Bad Shop Days at Cargill’s
This article appeared in the Gripe Corner section of The Nation on Sunday September 2 2012
In the two years since I wrote this, things have got worse rather than better. The fundamental problem is that there is no “management” in the sense of awareness, supervision, monitoring towards the main objective of pleasing customers. To take our nearest branch as an example. There used to be a named individual responsible for the branch. He was on site most of the time. He was welcoming and approachable. One could tell him about any problems and he would be responsive. Have Cargill’s adopted a new policy? For a few years now, there has been no manager of the branch. There are four or five management types who appear at the store from time to time and mainly keep out of sight. When they do put in an appearance, they wander about with a clipboard checking the shelves. This does not prevent items going out of stock. They are strangely blind to the fact that a queue is stretching to the back of the store and only one till is open.
Why does every branch of Cargill’s have a notice prohibiting photographs? Are they afraid that someone would capture the lengthy queues, or the wet sacking under the freezer, or the rodents running around or the aisles blocked by boxes, the general filth. A camera could not capture the awful smell from the meat counter or the drains outside which encourage flies.
A camera did capture the disgusting toilet.
There is rarely anyone serving at the pharmacy. There used to be a complaints book near the pharmacy counter. I had a look through it and saw that other people shared my concerns. Obviously no one in authority has done anything about this, apart from removing the complaints book.
I have had many bad days in Cargill’s supermarkets. One lingers strongly in my mind as particularly hellish. A queue snaked its way from the checkout to the back of the store and around the aisles. The beleaguered girl working the solitary checkout counter kept desperately ringing her bell but no-one came to her aid.
On another occasion, a member of the “management” team was busily staring at the shelves with clipboard in hand while a huge queue had built up at the check-out and aisles were impassable because of boxes and trolleys that had not been removed. On another occasion, an ugly mood was developing because only one checkout counter was open. After persistent pleas for help from the checkout assistant, a female management person emerged from the recesses of backstage and opened up a counter herself. She was heard to remark, “Sir hasn’t prepared the rota”.
One of the company’s stated values is: “Customer focused: Focused on customer delight”. This customer is rarely delighted in Cargil’ls these days.
The frustrations I describe here may appear to be minor cavils but they do represent common failures which blight many areas of business and government. Staff and “management” have slipped into an attitude of mind where the retail outlet, hotel or government department in which they spend their time exists for their benefit rather than for the paying customers.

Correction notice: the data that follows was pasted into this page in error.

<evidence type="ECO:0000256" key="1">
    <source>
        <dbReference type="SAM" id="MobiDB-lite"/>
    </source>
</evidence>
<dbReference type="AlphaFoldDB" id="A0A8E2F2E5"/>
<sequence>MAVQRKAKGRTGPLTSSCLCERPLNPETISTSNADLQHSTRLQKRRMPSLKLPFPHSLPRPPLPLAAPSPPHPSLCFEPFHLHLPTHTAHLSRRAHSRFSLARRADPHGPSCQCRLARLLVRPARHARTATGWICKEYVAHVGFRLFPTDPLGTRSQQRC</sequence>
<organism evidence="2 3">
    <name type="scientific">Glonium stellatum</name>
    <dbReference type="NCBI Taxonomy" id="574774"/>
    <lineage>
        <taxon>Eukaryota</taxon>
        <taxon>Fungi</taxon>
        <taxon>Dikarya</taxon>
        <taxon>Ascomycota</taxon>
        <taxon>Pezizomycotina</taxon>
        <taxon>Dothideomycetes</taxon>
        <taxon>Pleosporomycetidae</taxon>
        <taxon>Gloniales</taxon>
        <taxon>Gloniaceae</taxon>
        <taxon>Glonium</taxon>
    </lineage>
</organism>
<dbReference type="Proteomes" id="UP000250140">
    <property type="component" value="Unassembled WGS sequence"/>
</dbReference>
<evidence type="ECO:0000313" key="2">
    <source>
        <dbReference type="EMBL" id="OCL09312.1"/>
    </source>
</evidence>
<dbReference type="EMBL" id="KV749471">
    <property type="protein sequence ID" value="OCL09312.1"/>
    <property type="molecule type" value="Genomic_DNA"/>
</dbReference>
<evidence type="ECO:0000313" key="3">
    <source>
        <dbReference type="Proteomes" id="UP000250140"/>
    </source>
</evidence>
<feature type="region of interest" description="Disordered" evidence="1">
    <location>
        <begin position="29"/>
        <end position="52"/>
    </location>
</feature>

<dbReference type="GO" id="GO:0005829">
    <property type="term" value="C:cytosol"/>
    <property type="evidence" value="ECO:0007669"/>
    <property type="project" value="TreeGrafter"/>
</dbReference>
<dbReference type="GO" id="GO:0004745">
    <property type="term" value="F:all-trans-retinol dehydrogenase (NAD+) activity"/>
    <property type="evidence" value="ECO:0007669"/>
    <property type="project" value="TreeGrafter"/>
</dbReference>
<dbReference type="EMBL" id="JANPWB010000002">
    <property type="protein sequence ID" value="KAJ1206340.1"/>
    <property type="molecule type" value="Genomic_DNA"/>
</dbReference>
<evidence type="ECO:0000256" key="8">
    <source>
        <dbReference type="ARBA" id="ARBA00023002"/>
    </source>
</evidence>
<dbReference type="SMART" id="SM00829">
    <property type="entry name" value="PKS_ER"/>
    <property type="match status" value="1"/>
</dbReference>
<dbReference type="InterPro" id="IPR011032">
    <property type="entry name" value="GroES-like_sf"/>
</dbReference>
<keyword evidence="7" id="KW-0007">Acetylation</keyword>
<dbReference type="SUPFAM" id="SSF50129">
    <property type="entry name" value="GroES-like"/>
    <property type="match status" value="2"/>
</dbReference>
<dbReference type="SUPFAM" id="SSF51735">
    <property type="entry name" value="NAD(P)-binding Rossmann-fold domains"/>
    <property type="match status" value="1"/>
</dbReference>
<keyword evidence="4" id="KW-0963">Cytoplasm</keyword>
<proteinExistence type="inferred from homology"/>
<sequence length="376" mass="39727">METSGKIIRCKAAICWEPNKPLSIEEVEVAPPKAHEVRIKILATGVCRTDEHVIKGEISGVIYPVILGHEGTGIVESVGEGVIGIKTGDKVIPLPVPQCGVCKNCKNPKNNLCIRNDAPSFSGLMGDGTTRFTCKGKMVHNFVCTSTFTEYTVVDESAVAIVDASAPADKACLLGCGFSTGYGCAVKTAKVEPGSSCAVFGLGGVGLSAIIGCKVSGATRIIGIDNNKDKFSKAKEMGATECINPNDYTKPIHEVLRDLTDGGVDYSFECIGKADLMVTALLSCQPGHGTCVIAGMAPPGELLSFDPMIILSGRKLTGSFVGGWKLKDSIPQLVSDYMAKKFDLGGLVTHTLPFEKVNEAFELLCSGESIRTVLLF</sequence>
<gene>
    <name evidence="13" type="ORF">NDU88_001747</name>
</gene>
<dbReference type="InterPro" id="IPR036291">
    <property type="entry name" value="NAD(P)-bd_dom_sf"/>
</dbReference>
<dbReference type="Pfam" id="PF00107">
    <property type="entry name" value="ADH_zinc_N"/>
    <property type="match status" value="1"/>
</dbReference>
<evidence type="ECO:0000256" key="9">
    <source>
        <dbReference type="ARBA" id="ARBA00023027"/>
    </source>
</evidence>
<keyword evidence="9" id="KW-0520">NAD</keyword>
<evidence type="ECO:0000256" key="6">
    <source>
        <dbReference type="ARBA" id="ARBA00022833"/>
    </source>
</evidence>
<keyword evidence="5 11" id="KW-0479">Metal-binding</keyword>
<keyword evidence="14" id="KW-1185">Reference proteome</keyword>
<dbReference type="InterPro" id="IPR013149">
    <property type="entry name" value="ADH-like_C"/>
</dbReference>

This is not a gripe solely about our local branch. Lack of awareness is a systemic flaw that I have noticed at many branches of Cargill’s. Friends wrote to one manager to complain about foul smells of rotting meat and pools of water under the freezer. They strongly believed that the freezer was switched off at night. I bought a packet of cheese slices. It did not surprise me that the packaging was filthy – I had become used to that. It did surprise me that the packet was over a year past its sell-by date. When I returned it, I was promptly and smilingly refunded but no-one seemed to appreciate the seriousness of selling ancient food. At another branch, an item I had intended to purchase had been nibbled by rodents. At my local branch, I often see mice running about. On my last visit, flies were swarming everywhere and the floor was filthy.
One often feels that one is being intrusive and spoiling the social life of Cargill’s staff; they are too busy chatting to each other to notice customers and managers don’t seem to care. Recently, I left my bag with the security lady in a Colombo branch. I paid for my purchases and when I tried to collect my bag the security lady was not there. I spotted her in a huddle of staff laughing and joking, all of them ignoring the customers. After some time, one of the group broke away and approached me. In a very arrogant tone, she directed me back to the end of the store and said I had to approach the security desk from the outside of the shop.
Bruce McClendon, in a 1995 issue of the Public Management Journal wrote that customer care must start “at the top of the organization and be communicated to every employee. Managers must demonstrate a commitment to customer service and lead by deed and example.” At Food Cities, managers do not seem to understand that they should manage.
McClendon writes: “if the service is not accurate and dependable, then it does not matter how courteous and friendly the employee is”. He told a story of a US government office, where so many employees were engaged in hanging banners announcing Customer Service Week that a huge queue built up at the service window. When an irate customer asked about customer service, a clerk responded, “Oh that starts next week.”
When will ‘next week’ come, for Cargill’s, one wonders.